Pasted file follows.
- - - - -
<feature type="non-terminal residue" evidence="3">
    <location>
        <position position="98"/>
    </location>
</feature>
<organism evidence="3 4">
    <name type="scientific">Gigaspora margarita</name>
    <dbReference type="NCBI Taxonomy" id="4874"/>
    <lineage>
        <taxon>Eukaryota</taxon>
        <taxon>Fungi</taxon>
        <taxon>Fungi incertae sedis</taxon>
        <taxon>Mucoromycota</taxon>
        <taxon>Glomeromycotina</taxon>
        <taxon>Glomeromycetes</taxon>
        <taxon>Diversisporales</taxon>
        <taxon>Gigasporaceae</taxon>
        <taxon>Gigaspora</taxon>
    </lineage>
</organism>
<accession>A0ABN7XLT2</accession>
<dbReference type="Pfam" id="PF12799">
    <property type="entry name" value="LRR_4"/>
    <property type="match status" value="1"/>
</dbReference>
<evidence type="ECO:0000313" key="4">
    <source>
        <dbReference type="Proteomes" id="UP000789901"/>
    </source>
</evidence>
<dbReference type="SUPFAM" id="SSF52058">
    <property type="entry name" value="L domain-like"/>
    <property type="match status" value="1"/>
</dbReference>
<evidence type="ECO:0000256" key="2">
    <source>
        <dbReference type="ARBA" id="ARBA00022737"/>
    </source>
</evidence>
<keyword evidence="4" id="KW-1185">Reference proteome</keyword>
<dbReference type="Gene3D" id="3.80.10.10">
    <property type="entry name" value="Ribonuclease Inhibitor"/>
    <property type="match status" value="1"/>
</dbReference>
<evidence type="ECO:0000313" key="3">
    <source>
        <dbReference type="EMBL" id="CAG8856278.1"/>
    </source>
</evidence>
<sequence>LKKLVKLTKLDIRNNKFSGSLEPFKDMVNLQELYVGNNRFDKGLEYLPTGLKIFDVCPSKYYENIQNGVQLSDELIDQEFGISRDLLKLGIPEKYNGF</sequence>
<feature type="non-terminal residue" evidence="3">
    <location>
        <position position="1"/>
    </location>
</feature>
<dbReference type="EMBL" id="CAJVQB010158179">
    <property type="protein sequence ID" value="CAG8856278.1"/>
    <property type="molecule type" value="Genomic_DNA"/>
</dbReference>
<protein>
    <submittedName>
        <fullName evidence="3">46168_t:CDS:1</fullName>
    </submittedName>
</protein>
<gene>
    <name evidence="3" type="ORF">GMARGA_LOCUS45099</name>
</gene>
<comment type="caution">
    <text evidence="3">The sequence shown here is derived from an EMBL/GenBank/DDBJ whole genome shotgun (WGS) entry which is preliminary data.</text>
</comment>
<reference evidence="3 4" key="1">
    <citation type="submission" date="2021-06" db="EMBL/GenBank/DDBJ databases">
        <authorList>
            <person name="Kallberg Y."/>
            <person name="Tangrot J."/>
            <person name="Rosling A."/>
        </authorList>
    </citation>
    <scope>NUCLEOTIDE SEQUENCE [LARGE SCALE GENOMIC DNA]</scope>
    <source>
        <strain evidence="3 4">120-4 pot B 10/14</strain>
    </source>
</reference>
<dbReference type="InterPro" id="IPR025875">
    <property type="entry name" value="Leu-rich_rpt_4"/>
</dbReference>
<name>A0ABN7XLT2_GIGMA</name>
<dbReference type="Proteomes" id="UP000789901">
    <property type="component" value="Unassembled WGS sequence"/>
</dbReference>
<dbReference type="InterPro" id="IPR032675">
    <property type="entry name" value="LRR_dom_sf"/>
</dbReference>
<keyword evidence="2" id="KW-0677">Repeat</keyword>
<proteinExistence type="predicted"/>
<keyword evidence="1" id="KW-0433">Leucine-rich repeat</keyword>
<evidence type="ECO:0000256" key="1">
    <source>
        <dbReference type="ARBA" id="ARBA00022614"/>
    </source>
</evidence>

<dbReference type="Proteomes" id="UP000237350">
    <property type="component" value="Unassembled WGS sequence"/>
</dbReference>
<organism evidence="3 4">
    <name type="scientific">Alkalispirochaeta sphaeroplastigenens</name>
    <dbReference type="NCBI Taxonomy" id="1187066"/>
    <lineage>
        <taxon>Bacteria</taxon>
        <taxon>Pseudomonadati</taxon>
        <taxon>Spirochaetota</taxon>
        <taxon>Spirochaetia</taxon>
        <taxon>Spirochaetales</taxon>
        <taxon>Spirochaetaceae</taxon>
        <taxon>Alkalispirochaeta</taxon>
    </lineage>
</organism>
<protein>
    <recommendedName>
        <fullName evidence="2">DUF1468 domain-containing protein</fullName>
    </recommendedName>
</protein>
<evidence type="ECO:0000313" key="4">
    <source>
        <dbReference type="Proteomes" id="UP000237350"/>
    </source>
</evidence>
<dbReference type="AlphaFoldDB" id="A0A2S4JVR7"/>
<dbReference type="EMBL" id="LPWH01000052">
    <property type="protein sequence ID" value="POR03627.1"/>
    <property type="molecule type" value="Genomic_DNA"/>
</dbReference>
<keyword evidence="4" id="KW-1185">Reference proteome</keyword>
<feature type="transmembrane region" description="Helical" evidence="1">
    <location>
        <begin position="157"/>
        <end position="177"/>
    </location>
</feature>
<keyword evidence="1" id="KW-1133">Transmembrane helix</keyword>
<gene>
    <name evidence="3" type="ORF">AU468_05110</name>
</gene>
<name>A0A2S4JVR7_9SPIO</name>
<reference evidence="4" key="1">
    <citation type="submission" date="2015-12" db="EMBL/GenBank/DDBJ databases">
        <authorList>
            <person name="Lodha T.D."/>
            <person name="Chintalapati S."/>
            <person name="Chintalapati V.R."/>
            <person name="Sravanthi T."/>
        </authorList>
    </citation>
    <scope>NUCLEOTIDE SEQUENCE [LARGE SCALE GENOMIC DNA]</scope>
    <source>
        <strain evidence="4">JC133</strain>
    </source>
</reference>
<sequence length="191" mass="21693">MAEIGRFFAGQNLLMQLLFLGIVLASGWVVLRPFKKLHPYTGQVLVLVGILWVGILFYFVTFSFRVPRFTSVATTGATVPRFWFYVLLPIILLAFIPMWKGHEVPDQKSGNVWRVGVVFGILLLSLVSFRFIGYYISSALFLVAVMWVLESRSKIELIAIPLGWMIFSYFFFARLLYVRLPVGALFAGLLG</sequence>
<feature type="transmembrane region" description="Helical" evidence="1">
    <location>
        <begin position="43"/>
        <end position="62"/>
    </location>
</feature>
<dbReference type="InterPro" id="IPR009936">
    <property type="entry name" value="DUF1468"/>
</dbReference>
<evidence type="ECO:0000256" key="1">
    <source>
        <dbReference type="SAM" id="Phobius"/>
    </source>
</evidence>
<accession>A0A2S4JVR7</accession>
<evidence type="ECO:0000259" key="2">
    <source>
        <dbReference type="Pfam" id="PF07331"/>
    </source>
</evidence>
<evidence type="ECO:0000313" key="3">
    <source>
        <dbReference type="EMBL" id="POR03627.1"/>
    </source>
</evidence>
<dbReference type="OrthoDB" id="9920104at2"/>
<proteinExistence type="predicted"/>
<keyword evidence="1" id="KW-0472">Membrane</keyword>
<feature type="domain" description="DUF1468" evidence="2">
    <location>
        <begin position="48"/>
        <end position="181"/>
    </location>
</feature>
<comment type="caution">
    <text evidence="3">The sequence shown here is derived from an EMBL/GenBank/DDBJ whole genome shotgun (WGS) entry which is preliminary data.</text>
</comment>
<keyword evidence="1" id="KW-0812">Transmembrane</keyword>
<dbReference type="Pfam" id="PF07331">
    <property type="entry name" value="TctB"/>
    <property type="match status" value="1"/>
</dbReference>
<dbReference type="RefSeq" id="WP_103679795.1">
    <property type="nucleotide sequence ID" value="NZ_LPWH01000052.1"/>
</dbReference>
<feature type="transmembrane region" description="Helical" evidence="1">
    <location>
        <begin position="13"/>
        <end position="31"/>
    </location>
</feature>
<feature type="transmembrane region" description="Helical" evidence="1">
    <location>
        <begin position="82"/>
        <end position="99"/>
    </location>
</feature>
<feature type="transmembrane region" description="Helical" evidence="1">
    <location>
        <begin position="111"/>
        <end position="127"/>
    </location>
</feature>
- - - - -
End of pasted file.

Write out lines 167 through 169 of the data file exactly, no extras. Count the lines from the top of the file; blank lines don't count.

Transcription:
    <property type="entry name" value="DUF1468"/>
</dbReference>
<evidence type="ECO:0000256" key="1">